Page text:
IN PICTURES: Paris café terraces reopen after lockdown

The iconic café terraces of Paris began to reopen on Tuesday after almost three months of closure during lockdown.

IN PICTURES: Paris café terraces reopen after lockdown
All photos: AFP

Tuesday marked the beginning of 'phase 2' of the lifting of the lockdown in France, which allowed for many new freedoms such as unrestricted travel inside the country and the reopening of gyms and pools.

READ ALSO What changes as France moves into phase 2 of lockdown?


Across most of the country bars, restaurants and cafés were able to reopen in full, but in the greater Paris Île-de-France region, which has a higher circulation of Covid-19 than the rest of the country, only outdoor terraces were permitted to open.

There were also strict hygiene requirements for owners including ensuring social distancing and the wearing of masks for staff.

Nonetheless many business owners seized the opportunity to reopen, and indeed some reopened just after midnight on Tuesday – the first moment they were legally allowed to do so.

On Tuesday morning, Finance Minister Bruno Le Maire showed his support by having a coffee at a café terrace.

Member comments

Log in here to leave a comment.
Become a Member to leave a comment.


French economy minister ‘worried’ by British ‘disaster’

France's economy minister said Friday that he was worried by the financial turbulence in Britain, criticising Prime Minister Liz Truss's economic policies for causing a "disaster" of high borrowing rates for her country.

French economy minister 'worried' by British 'disaster'

“I’m not worried about the situation in the eurozone,” Bruno Le Maire told Europe 1 radio when asked about the risk of the crisis spreading. “On the other hand, I am worried about the British situation.”

“What does it show? It shows firstly that there are costs for financial and economic policies,” he said.

Truss’s “mini-budget” announced last Friday included major tax cuts that would need to be financed by extra borrowing, spooking investors who immediately questioned the credibility of the policies and Britain’s financial standing.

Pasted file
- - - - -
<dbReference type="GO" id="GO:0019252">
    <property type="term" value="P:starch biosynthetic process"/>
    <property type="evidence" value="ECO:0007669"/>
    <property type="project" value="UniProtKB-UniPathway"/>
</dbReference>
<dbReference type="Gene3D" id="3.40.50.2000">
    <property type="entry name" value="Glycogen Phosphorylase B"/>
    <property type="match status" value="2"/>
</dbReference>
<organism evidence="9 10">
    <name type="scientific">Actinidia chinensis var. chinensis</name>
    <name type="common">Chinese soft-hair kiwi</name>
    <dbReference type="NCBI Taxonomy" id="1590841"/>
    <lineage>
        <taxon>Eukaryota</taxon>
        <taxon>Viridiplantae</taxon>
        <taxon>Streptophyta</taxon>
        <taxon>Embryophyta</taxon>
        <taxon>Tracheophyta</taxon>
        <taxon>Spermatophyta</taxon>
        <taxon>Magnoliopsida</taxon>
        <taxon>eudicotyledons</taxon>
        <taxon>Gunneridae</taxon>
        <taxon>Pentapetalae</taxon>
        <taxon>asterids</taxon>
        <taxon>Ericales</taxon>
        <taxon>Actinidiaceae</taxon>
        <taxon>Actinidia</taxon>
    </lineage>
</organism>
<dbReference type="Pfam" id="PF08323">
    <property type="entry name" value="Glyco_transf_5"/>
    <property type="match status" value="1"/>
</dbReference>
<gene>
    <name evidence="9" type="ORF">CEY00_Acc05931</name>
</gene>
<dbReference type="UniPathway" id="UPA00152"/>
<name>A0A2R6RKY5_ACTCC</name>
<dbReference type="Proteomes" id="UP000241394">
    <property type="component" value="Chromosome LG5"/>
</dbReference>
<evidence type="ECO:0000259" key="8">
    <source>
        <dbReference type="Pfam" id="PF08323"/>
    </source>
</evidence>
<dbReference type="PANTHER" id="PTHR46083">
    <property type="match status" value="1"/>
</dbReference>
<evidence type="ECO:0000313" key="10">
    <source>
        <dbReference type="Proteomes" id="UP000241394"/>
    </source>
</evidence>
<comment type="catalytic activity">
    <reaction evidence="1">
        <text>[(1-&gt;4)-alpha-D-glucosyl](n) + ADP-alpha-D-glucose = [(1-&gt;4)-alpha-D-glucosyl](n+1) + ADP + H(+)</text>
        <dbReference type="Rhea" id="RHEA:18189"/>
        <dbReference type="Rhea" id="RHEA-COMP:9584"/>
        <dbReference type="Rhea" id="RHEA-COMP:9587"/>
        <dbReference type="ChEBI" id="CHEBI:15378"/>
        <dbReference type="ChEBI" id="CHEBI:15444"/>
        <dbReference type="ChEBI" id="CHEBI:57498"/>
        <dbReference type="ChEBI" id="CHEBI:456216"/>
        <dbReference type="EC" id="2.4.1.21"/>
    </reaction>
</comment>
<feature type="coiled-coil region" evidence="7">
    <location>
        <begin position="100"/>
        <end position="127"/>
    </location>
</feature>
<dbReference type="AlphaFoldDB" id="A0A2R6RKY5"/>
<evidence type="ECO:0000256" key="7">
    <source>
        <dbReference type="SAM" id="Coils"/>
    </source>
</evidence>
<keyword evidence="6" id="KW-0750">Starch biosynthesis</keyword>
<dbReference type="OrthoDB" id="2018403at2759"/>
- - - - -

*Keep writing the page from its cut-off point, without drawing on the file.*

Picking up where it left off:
“When you take on major costs like that, with spectacular announcements, as some opposition parties want to do in France, it perturbs the markets. It perturbs financial balances,” Le Maire said.

“And it leads to a real disaster with interest rates which are 4.5 percent or even higher in Great Britain. We have interest rates which are reasonable, which are quite close to Germany’s because there is consistency in our economic and financial policymaking,” he said.

“The second thing is that leaving Europe comes with a considerable cost because Europe is a protection,” he added, referring to Britain’s exit from the European Union.

The pound fell to an all-time low against the dollar and the yield on 10-year British government bonds — which sets the cost of borrowing for the government — briefly rose to above 4.5 percent on Wednesday.

That led the Bank of England to intervene with a £65 billion emergency bond-buying programme to stabilise the market.

Le Maire has been under pressure this week to explain his own budget choices, with the government planning to borrow a record €270 billion next year and a run a deficit of 5.0 percent of GDP.

Some analysts see the deficit as likely to be higher because of Le Maire’s optimistic growth forecast for the economy and assumptions about savings from a controversial pensions reform that has not been passed by parliament.

French-British relations have been rocky for years, particularly under former prime minister Boris Johnson, with a host of issues souring ties from Brexit and fishing rights to migrants.

French ministers had been reluctant to comment on Truss since she came to power despite deep concerns about her Brexit policies and her statement while campaigning that she did not know if French President Emmanuel Macron was a “friend or foe.”